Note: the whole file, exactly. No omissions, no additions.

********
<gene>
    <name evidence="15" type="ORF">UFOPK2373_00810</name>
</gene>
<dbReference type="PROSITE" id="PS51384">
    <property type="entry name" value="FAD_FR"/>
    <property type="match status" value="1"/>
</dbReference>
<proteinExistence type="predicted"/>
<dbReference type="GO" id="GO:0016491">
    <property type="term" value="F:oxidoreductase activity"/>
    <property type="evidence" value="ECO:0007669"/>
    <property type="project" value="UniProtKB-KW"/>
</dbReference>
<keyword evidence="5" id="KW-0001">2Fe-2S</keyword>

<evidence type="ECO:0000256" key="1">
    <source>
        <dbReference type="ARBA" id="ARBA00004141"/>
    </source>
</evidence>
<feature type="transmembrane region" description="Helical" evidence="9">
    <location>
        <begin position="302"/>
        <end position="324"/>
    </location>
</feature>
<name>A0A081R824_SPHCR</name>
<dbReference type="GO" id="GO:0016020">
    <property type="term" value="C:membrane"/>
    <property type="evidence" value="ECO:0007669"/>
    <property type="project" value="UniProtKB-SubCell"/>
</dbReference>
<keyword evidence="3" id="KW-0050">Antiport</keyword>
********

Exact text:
<gene>
    <name evidence="15" type="ORF">UFOPK2373_00810</name>
</gene>
<dbReference type="PROSITE" id="PS51384">
    <property type="entry name" value="FAD_FR"/>
    <property type="match status" value="1"/>
</dbReference>
<proteinExistence type="predicted"/>
<dbReference type="GO" id="GO:0016491">
    <property type="term" value="F:oxidoreductase activity"/>
    <property type="evidence" value="ECO:0007669"/>
    <property type="project" value="UniProtKB-KW"/>
</dbReference>
<keyword evidence="5" id="KW-0001">2Fe-2S</keyword>

<evidence type="ECO:0000256" key="1">
    <source>
        <dbReference type="ARBA" id="ARBA00004141"/>
    </source>
</evidence>
<feature type="transmembrane region" description="Helical" evidence="9">
    <location>
        <begin position="302"/>
        <end position="324"/>
    </location>
</feature>
<name>A0A081R824_SPHCR</name>
<dbReference type="GO" id="GO:0016020">
    <property type="term" value="C:membrane"/>
    <property type="evidence" value="ECO:0007669"/>
    <property type="project" value="UniProtKB-SubCell"/>
</dbReference>
<keyword evidence="3" id="KW-0050">Antiport</keyword>